We have the staple Indian restaurants sprawled around Riyadh along with the upscale ones but recently, Zafran Indian Bistro came into the mix with a new and fresh take on the Indian dining experience with its contemporary interiors and fusion recipes inspired by North Western India. Teeming with teal, plush cushion seats and brown wooden furniture, the ambience is all about the up and coming, youthful and modernistic vibe. A key decor and unique facet of the restaurant is a custom-made wall art made out paper collage depicting a blend of Indian and Arab icons, history and images. It was specifically created for Zafran by Jeffar Khaldi, a famous Arab artist and as you sit in one of the booths, you can touch and marvel at this grand work of art. Janelle and I were invited to the grand opening for the press in its location at Al Rubeen Plaza about two weeks ago and if you were on the radar of our social media feeds, you’ve probably gotten a glimpse of what we’re about to show you now.
The term “Zafran” is a take on the name of the spice, Saffron, which is the most expensive spice in the whole world. The “Indian Bistro” portion may be an allusion to its featured food (Indian) and relaxed space (Bistro). We met with the Operations Manager and Head Chef who took time off their busy mingling and checked up on us from time to time asking us how the food fared. Here’s what we enjoyed:
We cracked out our papadums and tried the dips one by one. I’m a sucker for the classic mint yogurt dip so my vote kept coming back to that. The other options were a sour and sweet chutney. I also particularly enjoyed the Lentil Shorba for the deep cumin flavor that it left my palate with at every sip. It was a good way to warm up my stomach after waiting out in the cold weather for a bit during the opening. While rocket leaves are my absolute favorite, I’m afraid the balsamic honey dressing was quite strong and overpowering in this salad. Perhaps if it weren’t so drenched in that coyingly sweet dressing, then I would have enjoyed it more.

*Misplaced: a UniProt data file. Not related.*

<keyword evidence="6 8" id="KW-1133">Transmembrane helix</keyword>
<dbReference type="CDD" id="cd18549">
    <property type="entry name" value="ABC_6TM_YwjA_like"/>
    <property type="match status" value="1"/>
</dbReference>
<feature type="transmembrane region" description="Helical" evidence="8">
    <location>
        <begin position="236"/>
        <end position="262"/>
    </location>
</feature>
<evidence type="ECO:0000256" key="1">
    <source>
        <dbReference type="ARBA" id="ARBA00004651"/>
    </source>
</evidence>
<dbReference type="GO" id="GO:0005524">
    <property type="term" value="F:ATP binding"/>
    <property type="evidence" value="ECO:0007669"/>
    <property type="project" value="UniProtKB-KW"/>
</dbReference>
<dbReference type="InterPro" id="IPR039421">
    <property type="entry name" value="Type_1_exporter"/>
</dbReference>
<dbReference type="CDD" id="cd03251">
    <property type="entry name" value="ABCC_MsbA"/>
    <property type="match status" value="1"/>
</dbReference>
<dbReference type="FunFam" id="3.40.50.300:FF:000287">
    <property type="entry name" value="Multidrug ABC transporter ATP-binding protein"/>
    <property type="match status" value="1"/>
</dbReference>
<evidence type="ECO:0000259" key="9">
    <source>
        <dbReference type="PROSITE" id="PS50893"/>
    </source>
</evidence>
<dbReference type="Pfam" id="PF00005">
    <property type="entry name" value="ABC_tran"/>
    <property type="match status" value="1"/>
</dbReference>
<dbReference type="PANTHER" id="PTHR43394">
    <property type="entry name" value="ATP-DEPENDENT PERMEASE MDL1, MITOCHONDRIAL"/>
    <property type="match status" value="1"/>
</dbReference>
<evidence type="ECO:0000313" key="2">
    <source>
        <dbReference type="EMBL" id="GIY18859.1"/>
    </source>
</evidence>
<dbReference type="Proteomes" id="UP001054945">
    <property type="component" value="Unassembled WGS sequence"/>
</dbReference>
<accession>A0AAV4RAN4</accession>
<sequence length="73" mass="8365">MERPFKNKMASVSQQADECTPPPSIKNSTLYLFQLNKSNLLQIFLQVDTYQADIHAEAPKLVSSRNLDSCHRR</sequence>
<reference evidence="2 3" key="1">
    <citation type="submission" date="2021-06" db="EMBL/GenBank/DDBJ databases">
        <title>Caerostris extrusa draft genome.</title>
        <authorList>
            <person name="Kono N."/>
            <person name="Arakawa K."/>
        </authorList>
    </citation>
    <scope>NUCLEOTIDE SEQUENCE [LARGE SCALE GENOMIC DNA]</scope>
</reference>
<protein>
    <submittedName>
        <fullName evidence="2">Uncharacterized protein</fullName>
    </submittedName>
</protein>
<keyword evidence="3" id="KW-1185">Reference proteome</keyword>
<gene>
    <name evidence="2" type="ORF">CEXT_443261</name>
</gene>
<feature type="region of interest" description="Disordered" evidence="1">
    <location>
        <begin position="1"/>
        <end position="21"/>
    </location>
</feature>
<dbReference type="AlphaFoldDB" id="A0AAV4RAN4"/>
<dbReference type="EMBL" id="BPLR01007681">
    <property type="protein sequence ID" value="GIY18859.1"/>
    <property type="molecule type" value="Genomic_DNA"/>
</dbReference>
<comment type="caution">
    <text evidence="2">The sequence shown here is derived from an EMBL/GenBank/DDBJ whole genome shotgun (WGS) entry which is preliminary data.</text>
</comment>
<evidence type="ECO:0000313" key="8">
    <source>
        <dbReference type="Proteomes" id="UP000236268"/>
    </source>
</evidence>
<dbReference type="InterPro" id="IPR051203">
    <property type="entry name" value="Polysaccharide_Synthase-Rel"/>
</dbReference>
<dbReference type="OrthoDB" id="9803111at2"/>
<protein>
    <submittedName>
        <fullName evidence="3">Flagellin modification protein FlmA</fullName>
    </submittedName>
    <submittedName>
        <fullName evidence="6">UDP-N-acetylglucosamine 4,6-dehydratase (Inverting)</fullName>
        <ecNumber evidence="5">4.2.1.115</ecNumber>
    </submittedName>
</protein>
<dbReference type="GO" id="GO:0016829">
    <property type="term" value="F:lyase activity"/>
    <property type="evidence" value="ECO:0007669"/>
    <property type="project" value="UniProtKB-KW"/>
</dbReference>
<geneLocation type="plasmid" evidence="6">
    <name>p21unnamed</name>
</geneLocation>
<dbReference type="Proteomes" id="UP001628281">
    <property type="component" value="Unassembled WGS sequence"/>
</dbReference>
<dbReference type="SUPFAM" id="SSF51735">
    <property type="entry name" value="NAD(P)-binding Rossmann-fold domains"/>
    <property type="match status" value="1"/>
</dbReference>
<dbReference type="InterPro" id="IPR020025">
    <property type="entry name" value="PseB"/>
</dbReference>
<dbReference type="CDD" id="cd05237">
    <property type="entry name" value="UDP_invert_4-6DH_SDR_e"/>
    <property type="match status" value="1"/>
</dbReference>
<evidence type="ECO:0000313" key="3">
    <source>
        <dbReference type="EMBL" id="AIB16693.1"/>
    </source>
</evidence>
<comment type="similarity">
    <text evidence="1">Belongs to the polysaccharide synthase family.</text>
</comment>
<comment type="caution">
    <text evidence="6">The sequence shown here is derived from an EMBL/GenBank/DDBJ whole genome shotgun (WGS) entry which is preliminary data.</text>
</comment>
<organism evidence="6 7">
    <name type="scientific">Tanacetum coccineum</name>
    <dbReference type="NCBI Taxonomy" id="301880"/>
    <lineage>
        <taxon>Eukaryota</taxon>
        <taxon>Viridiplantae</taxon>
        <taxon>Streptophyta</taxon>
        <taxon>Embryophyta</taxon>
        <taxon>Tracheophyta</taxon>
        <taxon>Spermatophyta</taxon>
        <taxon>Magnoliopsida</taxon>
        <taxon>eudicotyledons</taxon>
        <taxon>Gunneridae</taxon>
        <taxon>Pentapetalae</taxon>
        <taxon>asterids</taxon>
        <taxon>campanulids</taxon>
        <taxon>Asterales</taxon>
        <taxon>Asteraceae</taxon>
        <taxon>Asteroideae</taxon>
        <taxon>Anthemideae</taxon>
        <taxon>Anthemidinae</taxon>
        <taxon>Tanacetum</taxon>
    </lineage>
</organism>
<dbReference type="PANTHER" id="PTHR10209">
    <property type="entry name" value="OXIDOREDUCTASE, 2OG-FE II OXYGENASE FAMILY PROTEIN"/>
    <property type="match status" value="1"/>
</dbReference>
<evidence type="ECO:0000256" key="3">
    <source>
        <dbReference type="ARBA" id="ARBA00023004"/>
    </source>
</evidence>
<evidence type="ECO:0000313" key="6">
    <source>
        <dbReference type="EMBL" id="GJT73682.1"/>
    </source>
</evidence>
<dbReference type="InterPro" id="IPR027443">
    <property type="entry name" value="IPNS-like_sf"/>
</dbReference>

Now here’s an interesting appetizer I have never seen before: deep fried yogurt and coriander dumplings. It was a blend our sour and salty but the coriander herbs infused in it balanced everything out. I found this dish to be inventive and exciting. It is their take on Dahi Vada, which is a popular snack in India.
As we were enjoying our appetizers, the waiters arrived and served us with plates of their deeply marinated and flavorful kebabs: Bhatti Chicken and Zafrani Jhinga. The Bhatti Chicken was rich in cloves, cinnamon and anise flavors made milky and juicy by the yogurt that seeped within it. Meanwhile, spicy food lovers would appreciate the kick from the Tandoori Masala taste of the huge prawns from the charcoal grill. Both these kebabs get out thumbs up!
We look at the food and wonder how will we ever maintain our waistlines? Well, that’s the life of a lifestyle blogger, we say and spoon away. At this point, I need to profess my love for Dal, because it is all about butter and cream and what is good food without butter?! Needless to say, it was my favorite and I ended up having to ask the head chef for the secret recipe (which he uttered to me super fast in like 10 seconds so I can’t remember it). The Chicken Tikka Masala became Janelle’s favorite because it was very close to her own favorite: Butter Chicken. the Rogan Josh was boneless lamb cooked to tenderness with yogurt and onion gravy and…saffron. It would have been perfect if we had some rice to go with that delicious sauce, but that’s what the nans are for in Indian cuisine. We didn’t have much to say about the Palak Paneer as the cottage cheese didn’t really carry too much flavor for it to be distinct but I suppose this is an option for the vegetarian diners as it is made with just cottage cheese, spinach puree, cream and some garam masala.
The sweet ending of the night’s feast was this quaint plate of Indian treats. Rasmalai is their loose version of a cheescake that carries an ardent cardamom flavor. The Gulab Jamun on the other hand feels like it drowned in sugar syrup and rose water. My liking gravitated more on the Gajar Halwa, which is like a carrot pudding with nuts. It’s also a famous dessert item during the Diwali and Eid holidays in India.
By the end of the night, we just wanted to lie back in the soft, tall couches behind us and take a nap. We were definitely full of good food to our delight and we could still see the rest of the crowd chatting and enjoying their desserts around us. Their live kitchen was still bustling and busy as they created the country’s largest nan bread as the final feature of the evening. The restaurant’s service was attentive and cordial and we took a sneak peek into their menu and found the prices to be average, nothing too expensive. I would say it’s also a cozy place for friends and families to enjoy a weekend dinner out.
Zafran Indian Bistro
Al Rubeen Plaza, Hittin
Open from lunch, weekdays: 12pm to 12am
Weekends: 12pm to 1am